Category: Music & Concerts
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Nestled in Portland, Oregon’s predominately white and hipster culture is all-Asian American dance rock band, The Slants. Rather than adopting the usual departure points of Portland’s music scene – alt-folk rock, shoegazer music, indie pop – The Slants took their influence from grabbing onto the corners of foundational 80s synth-pop music and blending it with modern dance rock sensibilities. They call this amalgamation of contagious, energetic, and danceable music “Chinatown Dance Rock.”
For their third full-length release, The Yellow Album, the band continued in the vein of creating an album charged with energy and shaped by an intensity gained only from frequent touring. It is the sound of a band who understands its roots but isn’t afraid to branch out musically. The result is a rounded album that explores the dichotomy between darker undertones and the thrills of new love.
The Yellow Album could be a natural progression from either 2010’s Pageantry or their 2007 debut Slanted Eyes, Slanted Hearts. Musically, it draws from the wider synthesizer driven palette of the first album while retaining the harder hitting rock sounds of the second. The lyrics explore the personal lives and experiences of the members of the band.
Frontman Aron Moxley’s life began with abandonment. He explains, “I was one of the babies born in Saigon during the Vietnam War. I’ll never know my real birthday, let alone find out who my mother is or know if she’s still alive.” The song “Adopted” illustrates Moxley confronting these feelings, which have plagued him for so long. “This album is more transparent, more sincere. It came from a faulty, but true short love story that ended in numbness fueled by booze and tears. But, ultimately back to a rescue of my own heart.”
The idea of redemption from all-consuming pain is also reflected in other songs, including “Misery” and “Been Through Hell.” Moxley states, “I like to write songs that are deeply personal, that mean something to me. I think they’re more real and they’re things that other people can relate to as well. Things got as bad as I thought they could ever get, I hit rock bottom. But I kept moving on.”
During the past two years, The Slants had to balance a rigorous international touring schedule, a lineup change, writing songs for the album, keeping personal relationships from falling apart, fundraising for the tsunami relief effort in Japan, and a fight with the United States Patent and Trademark Office that made headlines across both legal blogs and Asian culture outlets.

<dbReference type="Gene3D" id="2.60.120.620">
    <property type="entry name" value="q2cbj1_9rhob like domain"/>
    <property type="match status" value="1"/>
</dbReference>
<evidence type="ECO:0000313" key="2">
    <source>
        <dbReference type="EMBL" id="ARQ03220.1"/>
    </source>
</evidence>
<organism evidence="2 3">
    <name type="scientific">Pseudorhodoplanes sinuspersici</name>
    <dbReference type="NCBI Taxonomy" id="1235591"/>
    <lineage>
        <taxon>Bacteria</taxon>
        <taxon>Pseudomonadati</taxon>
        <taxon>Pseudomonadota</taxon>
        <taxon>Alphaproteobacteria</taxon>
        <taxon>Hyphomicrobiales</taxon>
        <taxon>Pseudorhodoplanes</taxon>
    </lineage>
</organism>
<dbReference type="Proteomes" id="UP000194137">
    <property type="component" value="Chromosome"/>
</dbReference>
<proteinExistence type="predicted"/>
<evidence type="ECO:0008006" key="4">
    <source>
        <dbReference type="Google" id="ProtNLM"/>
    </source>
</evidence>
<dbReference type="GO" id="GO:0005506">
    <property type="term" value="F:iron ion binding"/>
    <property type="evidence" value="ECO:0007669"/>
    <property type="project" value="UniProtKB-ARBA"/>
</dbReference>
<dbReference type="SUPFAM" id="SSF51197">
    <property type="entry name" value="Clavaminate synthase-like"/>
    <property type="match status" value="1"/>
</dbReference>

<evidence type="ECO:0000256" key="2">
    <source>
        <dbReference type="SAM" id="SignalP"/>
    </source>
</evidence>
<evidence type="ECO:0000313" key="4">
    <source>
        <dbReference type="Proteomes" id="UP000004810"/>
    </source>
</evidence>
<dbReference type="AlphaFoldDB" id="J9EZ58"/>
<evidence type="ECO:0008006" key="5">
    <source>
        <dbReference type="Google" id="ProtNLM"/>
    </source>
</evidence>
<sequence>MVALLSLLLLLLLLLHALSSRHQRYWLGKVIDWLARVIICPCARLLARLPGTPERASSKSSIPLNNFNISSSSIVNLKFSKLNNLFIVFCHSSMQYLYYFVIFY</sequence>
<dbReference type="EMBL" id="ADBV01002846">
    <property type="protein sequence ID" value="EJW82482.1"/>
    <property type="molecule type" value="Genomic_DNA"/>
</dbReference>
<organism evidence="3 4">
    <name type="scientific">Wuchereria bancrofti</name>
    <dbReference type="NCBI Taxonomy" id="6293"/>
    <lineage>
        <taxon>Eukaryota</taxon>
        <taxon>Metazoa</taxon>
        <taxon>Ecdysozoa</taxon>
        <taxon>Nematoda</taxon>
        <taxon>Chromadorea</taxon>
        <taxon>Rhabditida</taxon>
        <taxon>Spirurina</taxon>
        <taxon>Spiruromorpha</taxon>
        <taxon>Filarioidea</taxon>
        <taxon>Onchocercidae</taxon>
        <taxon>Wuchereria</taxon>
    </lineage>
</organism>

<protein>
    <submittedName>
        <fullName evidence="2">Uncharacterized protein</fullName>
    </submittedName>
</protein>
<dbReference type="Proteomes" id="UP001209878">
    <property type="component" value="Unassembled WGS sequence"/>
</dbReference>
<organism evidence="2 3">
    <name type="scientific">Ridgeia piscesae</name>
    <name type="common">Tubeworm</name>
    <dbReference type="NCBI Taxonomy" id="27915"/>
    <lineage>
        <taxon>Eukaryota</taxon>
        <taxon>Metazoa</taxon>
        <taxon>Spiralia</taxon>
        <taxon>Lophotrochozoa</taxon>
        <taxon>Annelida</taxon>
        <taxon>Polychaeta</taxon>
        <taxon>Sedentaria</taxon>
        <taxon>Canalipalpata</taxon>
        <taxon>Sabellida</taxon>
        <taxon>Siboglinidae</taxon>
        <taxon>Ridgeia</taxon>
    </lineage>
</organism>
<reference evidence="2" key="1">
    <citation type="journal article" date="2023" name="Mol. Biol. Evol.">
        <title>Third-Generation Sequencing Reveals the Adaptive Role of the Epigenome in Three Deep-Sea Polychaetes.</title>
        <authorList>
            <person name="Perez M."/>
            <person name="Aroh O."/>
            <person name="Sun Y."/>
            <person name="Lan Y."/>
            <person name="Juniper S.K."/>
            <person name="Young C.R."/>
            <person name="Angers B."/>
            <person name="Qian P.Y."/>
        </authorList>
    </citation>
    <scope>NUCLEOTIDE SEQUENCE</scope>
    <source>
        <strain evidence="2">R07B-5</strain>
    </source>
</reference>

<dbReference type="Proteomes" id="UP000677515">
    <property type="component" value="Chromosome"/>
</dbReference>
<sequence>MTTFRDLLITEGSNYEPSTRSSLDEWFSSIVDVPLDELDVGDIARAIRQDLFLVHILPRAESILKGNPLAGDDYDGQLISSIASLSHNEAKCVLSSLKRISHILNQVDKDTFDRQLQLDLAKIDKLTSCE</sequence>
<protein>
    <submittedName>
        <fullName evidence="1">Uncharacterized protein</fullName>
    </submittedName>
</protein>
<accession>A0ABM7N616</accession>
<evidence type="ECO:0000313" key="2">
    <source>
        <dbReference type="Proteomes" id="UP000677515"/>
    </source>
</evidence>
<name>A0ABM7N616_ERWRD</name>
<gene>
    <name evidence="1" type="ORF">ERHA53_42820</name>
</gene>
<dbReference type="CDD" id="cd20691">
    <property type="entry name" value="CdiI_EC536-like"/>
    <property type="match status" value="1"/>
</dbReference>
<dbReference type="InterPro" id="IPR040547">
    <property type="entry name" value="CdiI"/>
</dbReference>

“We were pulled into an unexpected struggle,” explains founder and bassist Simon Young. “A touring band has enough to worry about, let alone an international disaster involving friends and family or dealing with a legal battle against the United States government.”
The trademark battle was sparked by a government attorney’s claim that the band’s name was disparaging to Asians. “It was like banging our head against the wall, trying to convince someone that we were not offensive to ourselves, that the community was in overwhelming support of our band.”
Despite the frustration, Young used the opportunity to bring an entire community together in order to defeat the poorly written, antiquated laws that were affecting numerous minority groups. The title track “Yellow” reflects the constriction experienced by the band.
The album title itself was birthed in a more playful approach to the idea of ethnic pride. “We’ve actually been sitting on the idea for a few years,” says Moxley. “The Beatles had The White Album, Metallica and Jay Z had The Black Album, so we wanted to have The Yellow Album.” The juxtaposition of a tongue-in-cheek album title and some deeply serious songs reflect a band who can still embrace tragedy with a punk rock swagger.
With The Yellow Album The Slants continue to combine their 80s music heritage, floor-filling dance beats, and cultural experiences that provide the backbone for every note. The result is a collection of undeniably catchy songs that will make you want to dance. However, this album will also resonate with you, providing so much more than an enticing chorus. The Slants manage to combine heart and musicality, a combination that is becoming increasingly rare. The Slants have arrived and are ready to induct you into the Slants Army. It’s time for you to listen.